The Ionia County town of Belding was once the top silk-producing place in the entire state.....and country.

Charles Broas settled here in 1839, built a mill, and immediately named the place ‘Broas Rapids’. Lucius Patterson purchased a piece of ownership in Broas’ mill property in 1842. Afterward in 1857, a post office opened titled ‘Patterson’s Mills’.

Born in Massachusetts, Hiram Belding bought Broas’ land in 1855 but didn’t have enough dough to pay for it. To help cover the cost, he and his brothers began making and selling silk goods in Connecticut. This proved to be so successful, in 1890 the brothers eventually built a silk factory in Michigan, which became the mecca of the area. With this success, it was inevitable for the town to be re-named once again…and ‘Belding’ it became in 1871. Hiram passed away in 1866 before he saw his company gain enormous success.

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90% of the country’s silk market was from Belding. By 1920 they were cranking out over one million pounds of silk every year. The Belding employees were made up of 75% women, whose weekly salary was eight bucks. Noting this, the Belding brothers constructed boarding houses for the female workers, one of them being the Ashfield Boarding House near the corner of Ashfield and Harrison streets (The building is gone, but the concrete steps that led from the sidewalk up to the house are still there, deteriorating more each year. Another boarding house, the Belrockton, built in 1906, is now the home of the Belding Museum).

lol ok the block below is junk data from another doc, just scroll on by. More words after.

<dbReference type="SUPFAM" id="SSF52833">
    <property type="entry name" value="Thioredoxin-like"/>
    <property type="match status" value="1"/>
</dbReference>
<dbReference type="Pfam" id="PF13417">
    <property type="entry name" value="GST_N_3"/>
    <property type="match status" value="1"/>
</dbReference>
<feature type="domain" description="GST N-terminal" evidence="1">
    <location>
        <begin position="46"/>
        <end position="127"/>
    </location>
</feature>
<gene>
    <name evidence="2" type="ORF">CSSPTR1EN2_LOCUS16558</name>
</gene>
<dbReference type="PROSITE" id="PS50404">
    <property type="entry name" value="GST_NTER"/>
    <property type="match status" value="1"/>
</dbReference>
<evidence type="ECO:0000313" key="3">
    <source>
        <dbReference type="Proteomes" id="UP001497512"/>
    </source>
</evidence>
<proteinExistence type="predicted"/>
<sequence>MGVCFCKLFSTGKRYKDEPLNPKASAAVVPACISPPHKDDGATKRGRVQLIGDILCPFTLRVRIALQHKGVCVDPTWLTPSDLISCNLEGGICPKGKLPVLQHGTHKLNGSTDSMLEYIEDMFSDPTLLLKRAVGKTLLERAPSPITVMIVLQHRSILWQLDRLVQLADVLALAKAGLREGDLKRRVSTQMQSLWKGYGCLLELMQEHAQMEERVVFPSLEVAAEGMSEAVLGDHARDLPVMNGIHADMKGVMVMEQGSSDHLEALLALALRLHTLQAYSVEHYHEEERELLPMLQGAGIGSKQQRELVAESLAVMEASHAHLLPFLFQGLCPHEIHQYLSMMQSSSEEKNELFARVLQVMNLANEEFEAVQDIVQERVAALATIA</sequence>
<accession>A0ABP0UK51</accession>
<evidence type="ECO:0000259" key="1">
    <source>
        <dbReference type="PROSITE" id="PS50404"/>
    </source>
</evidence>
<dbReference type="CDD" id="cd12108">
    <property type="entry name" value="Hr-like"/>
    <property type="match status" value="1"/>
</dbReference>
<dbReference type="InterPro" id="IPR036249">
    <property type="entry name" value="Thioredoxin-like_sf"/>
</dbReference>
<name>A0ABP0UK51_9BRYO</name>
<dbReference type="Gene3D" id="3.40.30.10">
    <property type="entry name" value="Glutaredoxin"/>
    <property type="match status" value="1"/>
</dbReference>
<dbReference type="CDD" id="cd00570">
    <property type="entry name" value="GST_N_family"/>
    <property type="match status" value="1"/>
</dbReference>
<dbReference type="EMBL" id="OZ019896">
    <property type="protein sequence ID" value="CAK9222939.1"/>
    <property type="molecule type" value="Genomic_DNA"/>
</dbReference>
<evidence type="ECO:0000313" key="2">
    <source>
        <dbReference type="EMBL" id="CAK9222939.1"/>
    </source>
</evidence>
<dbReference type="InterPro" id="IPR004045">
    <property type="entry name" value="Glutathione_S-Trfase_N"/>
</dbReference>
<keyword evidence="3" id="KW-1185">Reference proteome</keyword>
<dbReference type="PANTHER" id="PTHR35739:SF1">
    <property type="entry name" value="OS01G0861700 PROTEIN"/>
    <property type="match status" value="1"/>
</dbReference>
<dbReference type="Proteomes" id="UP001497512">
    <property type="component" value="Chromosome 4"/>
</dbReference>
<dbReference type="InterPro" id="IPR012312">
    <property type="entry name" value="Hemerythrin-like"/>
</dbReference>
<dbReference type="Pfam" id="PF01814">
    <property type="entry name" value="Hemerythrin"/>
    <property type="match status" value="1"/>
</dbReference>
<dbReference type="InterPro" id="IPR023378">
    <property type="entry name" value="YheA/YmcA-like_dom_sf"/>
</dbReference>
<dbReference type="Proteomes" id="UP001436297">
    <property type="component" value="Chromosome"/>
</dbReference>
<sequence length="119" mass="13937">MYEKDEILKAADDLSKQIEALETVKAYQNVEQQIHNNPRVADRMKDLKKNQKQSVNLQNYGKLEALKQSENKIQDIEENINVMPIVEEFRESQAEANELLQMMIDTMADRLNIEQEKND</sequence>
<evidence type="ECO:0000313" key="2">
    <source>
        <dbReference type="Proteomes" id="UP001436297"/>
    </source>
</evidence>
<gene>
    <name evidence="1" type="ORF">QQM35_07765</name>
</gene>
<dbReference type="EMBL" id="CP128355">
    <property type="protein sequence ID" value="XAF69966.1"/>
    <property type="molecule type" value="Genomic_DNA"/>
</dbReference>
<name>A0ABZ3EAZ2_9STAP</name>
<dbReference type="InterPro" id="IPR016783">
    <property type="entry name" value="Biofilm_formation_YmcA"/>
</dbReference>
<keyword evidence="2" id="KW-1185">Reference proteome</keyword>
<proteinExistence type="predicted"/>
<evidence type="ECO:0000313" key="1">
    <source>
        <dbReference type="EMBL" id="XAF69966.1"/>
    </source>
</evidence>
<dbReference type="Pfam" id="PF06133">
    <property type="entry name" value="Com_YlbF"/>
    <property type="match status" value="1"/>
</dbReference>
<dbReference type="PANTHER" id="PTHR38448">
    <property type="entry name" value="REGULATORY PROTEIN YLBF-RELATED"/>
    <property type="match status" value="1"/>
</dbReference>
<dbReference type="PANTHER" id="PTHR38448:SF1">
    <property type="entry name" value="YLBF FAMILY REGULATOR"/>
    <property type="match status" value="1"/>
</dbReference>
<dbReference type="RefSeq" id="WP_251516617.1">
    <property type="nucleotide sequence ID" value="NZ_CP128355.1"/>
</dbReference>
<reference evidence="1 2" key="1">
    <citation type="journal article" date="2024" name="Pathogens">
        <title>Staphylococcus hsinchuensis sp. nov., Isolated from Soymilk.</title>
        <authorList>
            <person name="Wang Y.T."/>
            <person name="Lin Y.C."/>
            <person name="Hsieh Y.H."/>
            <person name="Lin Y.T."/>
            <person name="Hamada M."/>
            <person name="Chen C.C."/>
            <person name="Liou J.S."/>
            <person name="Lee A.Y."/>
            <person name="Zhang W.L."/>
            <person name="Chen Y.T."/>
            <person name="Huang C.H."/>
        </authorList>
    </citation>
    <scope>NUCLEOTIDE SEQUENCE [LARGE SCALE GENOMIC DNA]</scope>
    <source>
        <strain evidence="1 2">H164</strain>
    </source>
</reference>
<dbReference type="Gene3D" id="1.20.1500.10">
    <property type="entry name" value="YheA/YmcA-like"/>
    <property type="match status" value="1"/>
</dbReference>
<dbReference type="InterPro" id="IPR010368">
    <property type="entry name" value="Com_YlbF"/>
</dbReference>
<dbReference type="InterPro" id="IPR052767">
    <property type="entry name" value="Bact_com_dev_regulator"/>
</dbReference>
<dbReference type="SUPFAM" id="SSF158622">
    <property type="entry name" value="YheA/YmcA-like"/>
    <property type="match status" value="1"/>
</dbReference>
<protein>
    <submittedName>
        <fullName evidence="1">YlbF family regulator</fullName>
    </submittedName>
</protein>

The boarding house cost for the ladies was only $2.50, the other $5.50 was used for goodies and the rest sent back home to mom and pop.

The Beldings didn’t want their employees to get bored or be unhappy during their free time, so they built an opera house to stage entertainment. One quirky event they held there were “Toe Socials”…it’s just what it implies. The ladies would stick their bare toes out from under a sheet and the males would choose a date from just looking at the toes. Why don’t we still do that?

As technology progressed, that meant the end of the silk mills. Once synthetic thread hit the scene, the silk factories were forced to shut down in 1932.

Although the Beldings had other silk factories in the country, the first one to be built in Belding was the Richardson Mill in 1886. Exactly one hundred years later in 1986, that same building – closed for fifty-four years – was turned into an apartment complex, the “Flats On The River”, which it remains to this day.

Take a look at the gallery below for photos of the silk factory, the town of Belding, and more…

Belding: The Silk Capital of Michigan


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